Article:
Are you in denial about your older clients’ mortgage debt? Pre-retired households are carrying larger mortgages in the wake of the housing bubble and bust, and many are carrying that debt into retirement.

 

Consider these statistics:

●      AARP reports that 53.6 percent of households age 55-64 carried a mortgage in 2010, compared with 37 percent in 1989; among households age 65-74, the figure jumped to 40.5 percent from 21.7 percent. Meanwhile, the median value of mortgage debt among the 55-64 crowd soared to $97,000 in 2010, up from $33,800 in 1989. For households age 65-74, median loan values soared to $70,000 from $15,400.

●      The media loan-to-value ratio among homeowners age 50-59 jumped from 10 percent to 38 percent between 1989 and 2010, according to the Joint Center for Housing Studies of Harvard University.

 

The figures show many households are overweight in real estate due to the run-up in housing prices prior to the bust. Many families invested in larger, more expensive homes or undertook renovations and expansions, and they’re carrying big debt loads.

Does it make sense for these clients to stick with their mortgages, or pay them off? Paying the debt might not be an option for less affluent households, but many older clients have sufficient savings. It’s an option advisers don’t always consider.

“We should be viewing asset allocation on a more holistic basis,” argues Michael Kitces, partner and director of research for Maryland-based Pinnacle Advisory Group. “That means the debts net against the fixed income - and most people are taking a lot more risk than they acknowledge.”

Alan S. Roth, founder of Wealth Logic in Colorado Springs, Colorado, says he often encounters surprise and resistance when he suggests a mortgage payoff to clients. “They worry about losing their tax deduction on mortgage interest, or they argue that the mortgage is cheap money,” says Roth. “But getting rid of the mortgage really is a source of low-hanging fruit. The argument is simple - don’t borrow money with a mortgage at a higher rate than you are lending it out for with a bond.”

Just as important, Roth argues, in a balanced portfolio of stocks and fixed income investments, a mortgage makes the portfolio more aggressive than it looks at first glance, because the mortgage must be netted out against bonds in the portfolio (He makes the case in more detail here).

Some clients no doubt will argue that they can get a higher return in the stock market than the cost of their mortgage. But Kitces argues that’s not good enough, because it doesn’t adjust for risk. The effective “return” of repaying the mortgage - say, carrying a 4 percent interest rate - is guaranteed; the risk premium on stocks traditionally has been about 5 percent. “That means you should demand somewhere from 8 to 10 percent from equities on a risk-adjusted basis if the alternative is paying off the mortgage,” he says.

“I do think it’s valid to have a mortgage and a portfolio,” he adds. “It’s just that you need to be very optimistic about equities – enough to have a reasonable expectation of favorable returns high enough to generate an appropriate equity risk premium. And it doesn’t make sense to have bonds as a part of the leveraged portfolio, given their low yields.”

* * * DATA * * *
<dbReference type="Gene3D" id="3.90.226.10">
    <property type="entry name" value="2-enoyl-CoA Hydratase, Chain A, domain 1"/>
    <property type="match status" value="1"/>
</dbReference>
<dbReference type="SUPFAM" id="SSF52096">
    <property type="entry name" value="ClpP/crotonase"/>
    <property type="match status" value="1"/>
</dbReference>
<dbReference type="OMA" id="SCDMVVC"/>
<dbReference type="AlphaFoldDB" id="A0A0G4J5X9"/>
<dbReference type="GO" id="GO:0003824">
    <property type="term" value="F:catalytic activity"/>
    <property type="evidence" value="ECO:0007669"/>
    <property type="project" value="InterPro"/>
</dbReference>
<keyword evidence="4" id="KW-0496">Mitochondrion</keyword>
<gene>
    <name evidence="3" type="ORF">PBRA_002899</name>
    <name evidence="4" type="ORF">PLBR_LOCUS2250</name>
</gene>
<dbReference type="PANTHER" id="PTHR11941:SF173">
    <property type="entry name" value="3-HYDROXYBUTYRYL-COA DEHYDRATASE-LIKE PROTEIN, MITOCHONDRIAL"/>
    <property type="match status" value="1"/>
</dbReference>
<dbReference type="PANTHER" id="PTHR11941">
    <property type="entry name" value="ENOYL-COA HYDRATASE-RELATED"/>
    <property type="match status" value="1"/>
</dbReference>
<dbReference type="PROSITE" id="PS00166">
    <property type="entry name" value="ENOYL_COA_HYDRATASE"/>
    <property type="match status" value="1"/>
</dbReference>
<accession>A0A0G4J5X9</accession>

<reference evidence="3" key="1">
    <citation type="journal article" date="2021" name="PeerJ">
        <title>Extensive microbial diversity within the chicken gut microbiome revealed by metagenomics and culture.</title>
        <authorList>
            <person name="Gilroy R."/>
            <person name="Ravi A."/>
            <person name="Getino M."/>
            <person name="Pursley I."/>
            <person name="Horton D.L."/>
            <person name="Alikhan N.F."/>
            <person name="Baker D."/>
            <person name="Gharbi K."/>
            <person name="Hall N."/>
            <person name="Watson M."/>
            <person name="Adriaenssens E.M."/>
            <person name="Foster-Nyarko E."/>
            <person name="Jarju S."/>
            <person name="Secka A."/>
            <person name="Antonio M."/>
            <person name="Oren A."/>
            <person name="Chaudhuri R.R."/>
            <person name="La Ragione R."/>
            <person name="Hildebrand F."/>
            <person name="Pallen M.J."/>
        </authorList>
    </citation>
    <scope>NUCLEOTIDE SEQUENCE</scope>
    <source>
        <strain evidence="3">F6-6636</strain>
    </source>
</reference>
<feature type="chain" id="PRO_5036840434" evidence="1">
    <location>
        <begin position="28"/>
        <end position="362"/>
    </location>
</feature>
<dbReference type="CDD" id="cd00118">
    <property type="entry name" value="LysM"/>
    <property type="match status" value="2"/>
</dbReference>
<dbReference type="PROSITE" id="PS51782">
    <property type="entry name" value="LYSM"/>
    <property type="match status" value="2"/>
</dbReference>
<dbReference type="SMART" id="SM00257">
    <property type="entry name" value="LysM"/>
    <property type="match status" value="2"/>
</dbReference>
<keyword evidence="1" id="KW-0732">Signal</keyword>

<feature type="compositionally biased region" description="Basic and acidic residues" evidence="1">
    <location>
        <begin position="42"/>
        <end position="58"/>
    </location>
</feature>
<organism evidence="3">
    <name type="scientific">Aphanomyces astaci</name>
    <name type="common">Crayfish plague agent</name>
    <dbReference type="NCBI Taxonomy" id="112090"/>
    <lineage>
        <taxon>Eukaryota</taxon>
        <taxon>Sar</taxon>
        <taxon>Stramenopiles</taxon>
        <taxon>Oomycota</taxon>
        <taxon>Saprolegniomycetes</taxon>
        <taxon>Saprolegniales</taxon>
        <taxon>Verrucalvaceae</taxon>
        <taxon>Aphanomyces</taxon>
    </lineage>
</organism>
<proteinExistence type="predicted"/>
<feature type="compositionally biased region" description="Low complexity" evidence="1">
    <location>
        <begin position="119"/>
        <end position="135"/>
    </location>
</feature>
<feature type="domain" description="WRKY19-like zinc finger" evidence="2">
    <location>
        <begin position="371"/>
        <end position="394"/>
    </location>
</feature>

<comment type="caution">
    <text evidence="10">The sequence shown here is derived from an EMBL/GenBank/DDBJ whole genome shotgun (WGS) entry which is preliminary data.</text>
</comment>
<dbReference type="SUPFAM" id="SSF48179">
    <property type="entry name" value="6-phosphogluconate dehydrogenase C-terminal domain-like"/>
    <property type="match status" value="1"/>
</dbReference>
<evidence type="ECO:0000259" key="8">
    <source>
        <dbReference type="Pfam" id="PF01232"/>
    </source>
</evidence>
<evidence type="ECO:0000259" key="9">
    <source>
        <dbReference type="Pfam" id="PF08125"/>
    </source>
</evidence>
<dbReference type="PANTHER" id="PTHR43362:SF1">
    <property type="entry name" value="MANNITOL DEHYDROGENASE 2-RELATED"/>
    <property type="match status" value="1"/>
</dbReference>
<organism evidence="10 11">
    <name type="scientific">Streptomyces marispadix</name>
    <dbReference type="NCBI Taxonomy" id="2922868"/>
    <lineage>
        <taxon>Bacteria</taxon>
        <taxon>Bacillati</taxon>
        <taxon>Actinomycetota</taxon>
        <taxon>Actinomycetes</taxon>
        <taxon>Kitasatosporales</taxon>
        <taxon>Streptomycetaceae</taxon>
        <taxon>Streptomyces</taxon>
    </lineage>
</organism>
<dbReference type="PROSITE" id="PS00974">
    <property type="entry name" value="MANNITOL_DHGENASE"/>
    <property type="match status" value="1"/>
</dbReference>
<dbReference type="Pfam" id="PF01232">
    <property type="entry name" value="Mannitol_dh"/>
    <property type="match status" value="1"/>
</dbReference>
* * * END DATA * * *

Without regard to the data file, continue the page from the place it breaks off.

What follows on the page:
For older clients creating income streams from accounts, sequence risk is another concern, Kitces says, because they may need to draw down investments to pay the mortgage. “If a terrible bond and stock environment comes along at the same time, and I have to make mortgage payments, I could so deplete my portfolio that by the time good returns show up later I hardly have anything left invested,” he says.

There are two caveats to the mortgage pay-off strategy, Kitces says. First, he always advises clients first make sure they contribute enough to the 401(k) to get any matching employer contribution. And he also wants to make sure the client has sufficient liquid reserve funds that can be accessed in case of an emergency spending need. “But after that, I want people to start deleveraging themselves, if they’re not confident they can get 10 percent-plus on stocks to earn a reasonable equity risk premium.”

What about households that invested so heavily in housing that they really need to tap equity for retirement?

One alternative is to encourage clients to downsize. Most downsizing moves occur close to home, and moving from an expensive inner-ring suburb to a less costly exurban location can help your client extract equity that can be saved, invested and drawn upon in retirement.

Reverse mortgages offer another option for older clients. A reverse mortgage lets homeowners turn their equity - the value that is not mortgaged - into either an upfront lump-sum payment or a line of credit. They’re available only to homeowners age 62 and older; unlike a traditional 30-year mortgage, which reuires monthly payments that increase equity, a reverse mortgage pays out the equity already in a home as cash; the debt level rises and equity decreases.

The U.S. Department of Housing and Urban Development rolled out new rules this month for the most popular loan type, the Home Equity Conversion Mortgage program (HECM). Loan types were consolidated (there are no longer separate standard and saver loans); loan amouts are smaller and fees are higher.

But line-of-credit reverse loans can be a reasonable - albeit somewhat expensive - way to tap equity with no monthly repayment obligations.

 

Mark Miller is a journalist and author who writes about trends in retirement and aging. He is a columnist for Reuters and also contributes to Morningstar and the AARP Magazine. Mark is the author of The Hard Times Guide to Retirement Security: Practical Strategies for Money, Work and Living(John Wiley & Sons, 2010). He edits RetirementRevised.com. Twitter: @retirerevised